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NICE: a terrible beauty

NICE (the National Institute for Health and Care Excellence) is one of the many arms-length bodies set up by the last Labour government – and one of the few to have survived. In the health sector it is almost the only one to have reached the present day with its original remit intact.

It has done so despite living much of its life in ferment. NICE has been accused of everything from being ‘a death panel’ – by denying people potentially life-saving treatment – to being one of Britain’s greatest cultural exports – countries around the world have sought to learn lessons from NICE as they seek to introduce health technology assessment and guidelines.

That has made an outline of NICE’s history – its origins, creation and controversies – worth recording; something that John Appleby, Sir Michael Rawlins (its chairman for 13 years) and I have done, under the title A Terrible Beauty.

Terrible because it has been, for those denied treatments that failed to cross NICE’s threshold for cost effectiveness. Terrible too, for those in the life sciences industry who spent time and effort producing new products only to find the price set by their employers was too high – for whatever reason – for NICE to approve.

But it has also been a beauty, in the way that, over the past 16 years, it has sought to balance an essentially unequal equation. Its elements include the interest of the taxpayer in the NHS being cost-effective. The interests of individual patients who, when not paying themselves, have little personal interest in cost-effectiveness – but who do nonetheless have a longer term interest (along with that of other taxpayers) in avoiding situations in which the cost _in_effective drives out the cost effective. The interests of clinicians who generally welcome guidance but detest instruction. They are often – although not always – only too pleased to have someone else take on the difficult decisions about what should and should not be funded. And the interests of the life sciences industry – particularly the pharmaceutical industry – which needs a market for its products that will encourage not just innovation, but genuinely ground-breaking and worthwhile innovation, while providing the best possible return on its investment. And all the while, NICE has spared the politicians from having to make these difficult and sometimes heart-rending decisions.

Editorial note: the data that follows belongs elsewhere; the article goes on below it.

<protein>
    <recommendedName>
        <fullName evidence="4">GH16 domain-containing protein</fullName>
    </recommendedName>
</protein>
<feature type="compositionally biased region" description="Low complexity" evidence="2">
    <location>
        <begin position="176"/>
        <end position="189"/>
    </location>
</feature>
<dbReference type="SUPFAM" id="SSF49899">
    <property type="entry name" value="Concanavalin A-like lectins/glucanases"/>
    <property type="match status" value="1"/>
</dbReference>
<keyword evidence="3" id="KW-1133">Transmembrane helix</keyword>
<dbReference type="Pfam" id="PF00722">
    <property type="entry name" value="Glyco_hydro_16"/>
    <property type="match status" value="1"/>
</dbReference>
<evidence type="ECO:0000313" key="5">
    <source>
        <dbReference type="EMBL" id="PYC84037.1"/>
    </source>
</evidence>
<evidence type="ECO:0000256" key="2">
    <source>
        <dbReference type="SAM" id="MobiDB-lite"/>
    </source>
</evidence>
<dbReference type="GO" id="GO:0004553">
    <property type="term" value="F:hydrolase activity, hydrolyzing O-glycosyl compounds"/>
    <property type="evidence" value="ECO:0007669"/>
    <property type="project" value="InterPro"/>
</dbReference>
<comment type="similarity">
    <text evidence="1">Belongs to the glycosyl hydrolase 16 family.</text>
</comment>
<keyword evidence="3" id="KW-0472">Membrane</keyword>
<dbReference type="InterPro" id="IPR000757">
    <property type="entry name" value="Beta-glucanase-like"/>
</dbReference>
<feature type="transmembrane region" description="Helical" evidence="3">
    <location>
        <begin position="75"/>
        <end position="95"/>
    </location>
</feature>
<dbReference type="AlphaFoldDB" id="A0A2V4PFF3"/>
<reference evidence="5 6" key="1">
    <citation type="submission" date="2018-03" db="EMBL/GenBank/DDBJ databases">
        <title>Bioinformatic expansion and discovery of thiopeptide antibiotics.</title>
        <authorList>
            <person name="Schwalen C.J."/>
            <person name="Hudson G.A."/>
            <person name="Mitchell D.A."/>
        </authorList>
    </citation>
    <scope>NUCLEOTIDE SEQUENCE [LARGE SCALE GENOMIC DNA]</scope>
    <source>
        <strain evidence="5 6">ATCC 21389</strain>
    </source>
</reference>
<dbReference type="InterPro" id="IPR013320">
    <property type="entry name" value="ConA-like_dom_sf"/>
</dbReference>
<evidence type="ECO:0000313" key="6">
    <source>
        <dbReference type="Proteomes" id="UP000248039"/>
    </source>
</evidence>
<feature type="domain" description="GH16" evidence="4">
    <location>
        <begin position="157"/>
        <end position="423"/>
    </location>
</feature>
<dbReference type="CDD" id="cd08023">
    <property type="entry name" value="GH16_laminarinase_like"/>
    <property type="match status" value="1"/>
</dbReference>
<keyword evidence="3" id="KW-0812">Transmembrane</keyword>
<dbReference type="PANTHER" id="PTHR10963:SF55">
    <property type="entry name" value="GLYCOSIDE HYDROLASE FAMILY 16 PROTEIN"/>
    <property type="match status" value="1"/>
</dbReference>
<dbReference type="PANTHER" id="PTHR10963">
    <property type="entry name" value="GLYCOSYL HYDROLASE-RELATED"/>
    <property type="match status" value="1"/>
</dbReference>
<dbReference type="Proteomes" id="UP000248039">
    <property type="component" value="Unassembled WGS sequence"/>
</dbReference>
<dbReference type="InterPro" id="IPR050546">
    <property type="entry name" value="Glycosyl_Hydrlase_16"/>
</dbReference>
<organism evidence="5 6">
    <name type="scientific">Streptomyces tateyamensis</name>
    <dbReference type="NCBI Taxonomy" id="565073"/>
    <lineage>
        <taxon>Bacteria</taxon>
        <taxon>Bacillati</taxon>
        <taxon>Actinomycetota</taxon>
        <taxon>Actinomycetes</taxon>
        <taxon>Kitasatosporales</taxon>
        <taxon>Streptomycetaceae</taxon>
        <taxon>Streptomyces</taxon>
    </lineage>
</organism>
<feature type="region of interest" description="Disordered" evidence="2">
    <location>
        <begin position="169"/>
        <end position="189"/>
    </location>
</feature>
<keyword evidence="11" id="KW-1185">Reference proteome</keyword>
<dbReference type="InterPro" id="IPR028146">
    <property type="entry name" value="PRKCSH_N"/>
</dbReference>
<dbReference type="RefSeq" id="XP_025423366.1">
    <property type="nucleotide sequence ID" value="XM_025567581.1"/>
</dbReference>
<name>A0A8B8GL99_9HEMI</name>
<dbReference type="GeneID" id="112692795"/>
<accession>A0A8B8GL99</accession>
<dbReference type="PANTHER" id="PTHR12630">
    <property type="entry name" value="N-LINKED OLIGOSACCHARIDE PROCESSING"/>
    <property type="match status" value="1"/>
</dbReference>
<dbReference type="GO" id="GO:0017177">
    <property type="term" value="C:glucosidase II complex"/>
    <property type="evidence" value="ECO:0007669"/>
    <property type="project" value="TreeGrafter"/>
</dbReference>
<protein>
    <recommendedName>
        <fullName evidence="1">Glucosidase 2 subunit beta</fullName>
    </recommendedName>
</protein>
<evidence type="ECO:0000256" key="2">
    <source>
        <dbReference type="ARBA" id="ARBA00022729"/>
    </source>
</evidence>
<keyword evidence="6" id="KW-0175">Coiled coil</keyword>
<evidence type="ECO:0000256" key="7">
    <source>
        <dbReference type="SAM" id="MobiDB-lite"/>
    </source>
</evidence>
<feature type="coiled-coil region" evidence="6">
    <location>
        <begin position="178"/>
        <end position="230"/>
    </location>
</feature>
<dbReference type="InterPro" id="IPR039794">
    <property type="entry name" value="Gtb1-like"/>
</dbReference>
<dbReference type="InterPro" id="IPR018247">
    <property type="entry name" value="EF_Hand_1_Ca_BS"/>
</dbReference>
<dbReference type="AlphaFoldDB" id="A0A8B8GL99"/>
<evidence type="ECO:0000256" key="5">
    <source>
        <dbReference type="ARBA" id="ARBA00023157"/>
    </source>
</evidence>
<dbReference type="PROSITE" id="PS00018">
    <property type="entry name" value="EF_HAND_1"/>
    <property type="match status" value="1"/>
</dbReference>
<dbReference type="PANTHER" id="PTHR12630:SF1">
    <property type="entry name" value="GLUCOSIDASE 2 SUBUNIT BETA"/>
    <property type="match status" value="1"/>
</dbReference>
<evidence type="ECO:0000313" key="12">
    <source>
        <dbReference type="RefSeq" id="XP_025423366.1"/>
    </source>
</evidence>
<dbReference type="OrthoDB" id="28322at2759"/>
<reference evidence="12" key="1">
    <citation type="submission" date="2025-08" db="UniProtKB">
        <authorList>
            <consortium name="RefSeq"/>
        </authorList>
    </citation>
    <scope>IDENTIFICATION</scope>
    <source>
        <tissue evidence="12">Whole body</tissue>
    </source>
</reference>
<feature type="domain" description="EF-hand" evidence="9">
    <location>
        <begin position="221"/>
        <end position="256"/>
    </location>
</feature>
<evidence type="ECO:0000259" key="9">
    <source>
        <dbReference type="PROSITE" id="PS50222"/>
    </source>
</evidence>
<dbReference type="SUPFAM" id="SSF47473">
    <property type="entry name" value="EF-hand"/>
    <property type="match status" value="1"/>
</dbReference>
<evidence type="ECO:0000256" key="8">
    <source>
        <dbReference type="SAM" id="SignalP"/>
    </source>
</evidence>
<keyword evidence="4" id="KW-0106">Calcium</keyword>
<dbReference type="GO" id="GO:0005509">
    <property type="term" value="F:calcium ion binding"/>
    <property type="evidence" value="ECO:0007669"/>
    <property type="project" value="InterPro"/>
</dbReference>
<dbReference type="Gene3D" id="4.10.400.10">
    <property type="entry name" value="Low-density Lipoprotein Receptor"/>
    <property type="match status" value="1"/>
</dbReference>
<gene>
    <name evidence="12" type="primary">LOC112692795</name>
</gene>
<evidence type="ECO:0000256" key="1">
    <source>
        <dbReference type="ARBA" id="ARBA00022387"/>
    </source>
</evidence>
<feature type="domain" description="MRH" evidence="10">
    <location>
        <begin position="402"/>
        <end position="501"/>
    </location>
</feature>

NICE has done this not just by number crunching the cost-effectiveness issues, but also by applying a declared set of social values to the recommendations it eventually makes. And it has sought to operate by clinging to a set of principles: that it will be robust, inclusive, transparent, independent and contestable – allowing everyone, as Sir Michael Rawlins has put it ‘to have their say, although not necessarily their way’.

Some events have undermined NICE’s operations – most notably the Cancer Drugs Fund that Prime Minister David Cameron set up in 2010, which pays for cancer drugs that NICE has judged too costly to be cost-effective. This fund has become more mainstream in the funding of cancer treatments than was ever intended. It has repeatedly exceeded its budget. And it is a solution that pretty much everyone – including the pharmaceutical industry – has come to regard as broken.

NHS England has now produced its proposals for revamping it – retaining the name, but putting the decision about which cancer drugs will and will not be funded back into the hands of NICE. As ever, this is controversial, and there is a fair bit of detail still to be worked out before the new approach goes live in July. One thing this revised approach may succeed in doing, however, is providing better evidence for drugs’ effectiveness or otherwise – something the Cancer Drugs Fund has failed to do – in those future cases where NICE says that more data is needed in order to provide a definitive ‘yes’ or ‘no’ on funding.

Meanwhile, NICE – like all the other arms-length bodies in the health sector, including the Department of Health itself – faces a cut of 25 to 30 per cent in its running costs. So it is likely to have to shrink or surrender some of its myriad activities, which have grown appreciably over the years. It is used to surviving in challenging times, and has, over the years, rarely been far from controversy. However the next year or two, and how the revised Cancer Drugs Fund plays out in practice, could be defining. So its history – why it was established in the first place, what it has done and why – is worth revisiting.